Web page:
Blockchain was “born” as a technology in 2011 — and while it took the internet three decades to become what we know it as today — blockchain’s trajectory has been much faster. There is a lack however in use cases for now, but it is already evident what possibilities for both the virtual and physical world that blockchain presents. Underscored by the fact that blockchain is currently an area that attracts global investments, we are witnessing the continued maturity of a groundbreaking technology.
Back to decentralization
The internet began as a decentralized network but evolved into being centralized, led by technology companies as Google, Amazon, Facebook, Apple and Microsoft. Consumer data offers the foundation of the widely used advertising-based business model which is used by many B2C platforms today i.e. using user’s data to leverage ad-revenue. With blockchain, companies and users have the opportunity to control and regulate data to a higher degree in the future.
Blockchain delivers a shared digital ledger which is updated and validated in real time as part of a distributed network. The chain provides full transparency of all activities including the location of an asset, its condition, ownership and pertaining regulations. User can therefore access “smart contracts” — code running on top of blockchain with rules for all parties interacting in the chain. These contracts allow us to decide how our data is used and whether we want to be asked and compensated for this use.
Blockchain can act as an operating system for digital identities and, as such, solves one of the major challenges of the internet as we know it today. Not only will we know where our data is at any given time, but we will also receive information to make sure that they are treated in accordance with rules and regulations. Blockchain can provide a safe and mobile identity for everything from physical objects and intellectual property to animals and people, thus merging the virtual and physical worlds.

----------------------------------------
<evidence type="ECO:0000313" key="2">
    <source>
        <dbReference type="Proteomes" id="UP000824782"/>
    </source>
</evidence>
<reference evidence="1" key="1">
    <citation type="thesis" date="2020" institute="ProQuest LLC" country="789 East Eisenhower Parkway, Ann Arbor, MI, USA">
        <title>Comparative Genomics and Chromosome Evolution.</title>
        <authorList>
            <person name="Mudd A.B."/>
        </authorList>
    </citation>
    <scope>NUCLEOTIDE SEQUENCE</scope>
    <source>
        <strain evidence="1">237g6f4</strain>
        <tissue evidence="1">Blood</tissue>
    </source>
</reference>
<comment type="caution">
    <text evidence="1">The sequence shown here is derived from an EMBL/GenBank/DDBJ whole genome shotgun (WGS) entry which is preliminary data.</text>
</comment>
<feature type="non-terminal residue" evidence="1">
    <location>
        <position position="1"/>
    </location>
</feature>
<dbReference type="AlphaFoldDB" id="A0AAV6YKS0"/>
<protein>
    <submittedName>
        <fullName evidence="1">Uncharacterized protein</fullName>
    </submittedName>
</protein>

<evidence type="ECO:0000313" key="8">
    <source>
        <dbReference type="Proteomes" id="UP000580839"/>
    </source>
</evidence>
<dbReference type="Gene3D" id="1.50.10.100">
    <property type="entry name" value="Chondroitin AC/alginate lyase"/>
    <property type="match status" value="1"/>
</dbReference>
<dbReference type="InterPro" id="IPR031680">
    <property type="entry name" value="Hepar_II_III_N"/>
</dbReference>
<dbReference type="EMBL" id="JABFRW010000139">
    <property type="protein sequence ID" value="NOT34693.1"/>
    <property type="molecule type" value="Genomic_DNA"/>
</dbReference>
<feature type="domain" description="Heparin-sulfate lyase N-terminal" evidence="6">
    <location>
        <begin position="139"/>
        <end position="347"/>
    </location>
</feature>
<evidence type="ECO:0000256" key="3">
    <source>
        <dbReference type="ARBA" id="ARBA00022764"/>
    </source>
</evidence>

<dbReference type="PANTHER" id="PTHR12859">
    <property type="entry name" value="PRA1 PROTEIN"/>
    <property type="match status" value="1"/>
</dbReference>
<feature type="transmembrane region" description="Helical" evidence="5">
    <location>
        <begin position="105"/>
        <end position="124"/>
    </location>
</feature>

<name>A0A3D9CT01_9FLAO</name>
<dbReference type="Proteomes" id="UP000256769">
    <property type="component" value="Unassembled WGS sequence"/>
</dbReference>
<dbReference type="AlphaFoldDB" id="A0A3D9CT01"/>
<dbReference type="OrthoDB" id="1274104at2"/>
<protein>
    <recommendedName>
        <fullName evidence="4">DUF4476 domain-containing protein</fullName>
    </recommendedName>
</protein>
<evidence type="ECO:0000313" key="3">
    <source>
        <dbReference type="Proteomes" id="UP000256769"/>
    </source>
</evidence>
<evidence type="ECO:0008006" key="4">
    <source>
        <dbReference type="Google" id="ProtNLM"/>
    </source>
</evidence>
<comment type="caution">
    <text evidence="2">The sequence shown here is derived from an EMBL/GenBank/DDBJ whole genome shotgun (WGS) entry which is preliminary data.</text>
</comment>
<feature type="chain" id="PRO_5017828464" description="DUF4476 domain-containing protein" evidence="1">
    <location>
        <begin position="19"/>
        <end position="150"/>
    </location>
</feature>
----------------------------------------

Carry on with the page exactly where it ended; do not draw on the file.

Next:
Optimizing the value chain
For the world’s businesses, blockchain will be a crucial tool in optimizing the value chains of the future. Regulations, payments and documentation can all be controlled by algorithms, effectively removing the need for middlemen. This will diminish manual processes and paperwork that can lead to enormous cost savings and increase efficiency in industries such as trade, transport and logistics. We have seen a significant increase in food businesses working with new blockchain solutions.
Ripe.io is one of those businesses — and a company we have invested in, that are altering the trajectory of the food system through blockchain technology and Internet of Things (IoT) by designing a radically transparent digital food supply chain. In that way Ripe.io are harnessing quality food data to create the “Blockchain of Food”, which serves as a food quality network that maps the food journey that can answer what’s in our food, where it comes from and what has happened to it.
Emerging technologies are often perceived as the solution to all problems of the past which blockchain naturally is not — but it might solve some of the Earth’s challenges. It will be interesting to follow how blockchain will evolve and be operationalized over the next decade. We can expect the technology to mature through new applications across businesses and industries and through investments in startups leading the use of blockchain technology on a global scale.